U.S. men’s ski team looking ahead after difficult season, injuries
Oregon’s Tommy Ford will be flying solo this weekend.
The lone American male competing in a World Cup Finals technical race in Aspen, Ford has become the last man standing for the U.S. Ski Team after what can only be described as a difficult season for the red, white and blue.
“There is a lot of frustration, obviously,” said injured U.S. speed specialist Steven Nyman, who was sporting crutches this week in Aspen. “I had very high expectations and I had a lot of momentum, but only raced three races.”
Nyman’s story is indicative of the sort of season the U.S. men have had. The 35-year-old suffered a season-ending knee injury while competing in Garmisch-Partenkirchen, Germany, in January, a major blow for a team that also has been without technical star Ted Ligety and two-time overall champion Bode Miller.
“When you lose anybody on your team, it’s always tough,” U.S. men’s head coach Sasha Rearick said. “When you lose the real leader within the whole team, in the speed team, that took a hit on us. I don’t think we’ve recovered from it yet.”
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Unlike the American women, led this weekend by soon-to-be overall champion Mikaela Shiffrin and a deep speed unit led by Lindsey Vonn, the U.S. men have little to no presence in the Aspen finals. Travis Ganong and Andrew Weibrecht were the only Americans to qualify for the men’s speed races, Ganong taking 17th in Wednesday’s downhill and eighth in Thursday’s super-G, while Weibrecht was 17th in super-G. Youngster Sam Morse competed in the downhill, as well, but only qualified after he won the world junior championship the week before in Sweden. He was 21st.
While Ligety would be qualified to compete in Saturday’s giant slalom alongside Ford, a back surgery in January also brought an early end to his season. This came only a month before the World Championships in St. Moritz, Switzerland, where Ligety would have been going for his fourth consecutive GS gold.
“He was so injured and he was frustrated because he was gutting it out trying to get to World Championships, but he couldn’t feel that power, he couldn’t feel that energy,” Nyman said of Ligety. “And Travis is just super inconsistent. There is a lot of speed and we know that, which is a good thing. I think our main focus is just getting healthy and everything should be fine next year.”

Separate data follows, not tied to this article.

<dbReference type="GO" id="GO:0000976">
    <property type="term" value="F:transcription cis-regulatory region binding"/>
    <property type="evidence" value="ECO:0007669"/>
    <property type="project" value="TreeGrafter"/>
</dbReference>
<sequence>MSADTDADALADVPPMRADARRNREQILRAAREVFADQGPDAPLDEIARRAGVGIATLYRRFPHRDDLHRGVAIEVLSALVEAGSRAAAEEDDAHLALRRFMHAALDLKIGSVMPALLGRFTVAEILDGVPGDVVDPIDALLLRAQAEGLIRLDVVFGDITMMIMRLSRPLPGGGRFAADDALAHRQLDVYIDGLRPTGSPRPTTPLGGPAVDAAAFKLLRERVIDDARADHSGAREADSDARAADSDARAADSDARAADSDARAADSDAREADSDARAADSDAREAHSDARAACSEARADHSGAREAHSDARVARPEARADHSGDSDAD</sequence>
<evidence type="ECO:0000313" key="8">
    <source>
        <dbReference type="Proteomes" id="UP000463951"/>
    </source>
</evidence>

Despite the struggle, there have been positives for the U.S. men. There is a lot of excitement around Nor-Am and Europa Cup skiers Erik Arvidsson, Drew Duffy, Nicholas Krause, River Radamus and Morse. At the World Cup level, David Chodounsky just missed making finals, and Bryce Bennett and Tommy Biesemeyer had strong seasons, even if they aren’t competing in Aspen.
“There were a lot of those positive steps that kept us chin-up and focused,” Rearick said. “We had a bunch of young guys scoring their first World Cup points, having a great run here and there. Those are huge stepping-stones for the young guys to get through to those points.”
Even with this season’s struggles, the general feeling is the U.S. men’s ski team is sitting strong for next season. The biggest question mark is Miller, considered by many to be the greatest American male skier of all time, and whether he’ll be back.
Miller hasn’t competed since the 2015 World Championships in Vail. He’s been tied up in legal affairs with former sponsor Head Skis, which among other things got in the way of him skiing this season.
“It’s completely gone. There are no restrictions at all,” Miller said of the lawsuit with Head. “The problem was if you have a bunch of money and you want to tie something up in litigation, you can, in a certain way, and that’s what happened.”
He’s been semi-retired, and now has four children, including a 1-year-old. This week in Aspen, he described himself as being “skinny fat” right now, and feels there is a “60-40” chance he could return to competitive skiing next winter.
He will turn 40 in October, which he says “is not an advisable age to race World Cup speed, especially after a 20-year World Cup career.” He also said he won’t race unless he’s “the most fit guy out there.”
Nyman and Rearick said the team would welcome him back with open arms, with Nyman calling Miller a “hero” who all the young skiers grew up watching.
“Without a doubt, we want to see Bode skiing,” Rearick said. “It’s good for our team, it’s good for the whole sport in general. People love watching him skiing, they love watching him compete, and he brings an energy to the whole world of skiing, which is a lot of fun.”
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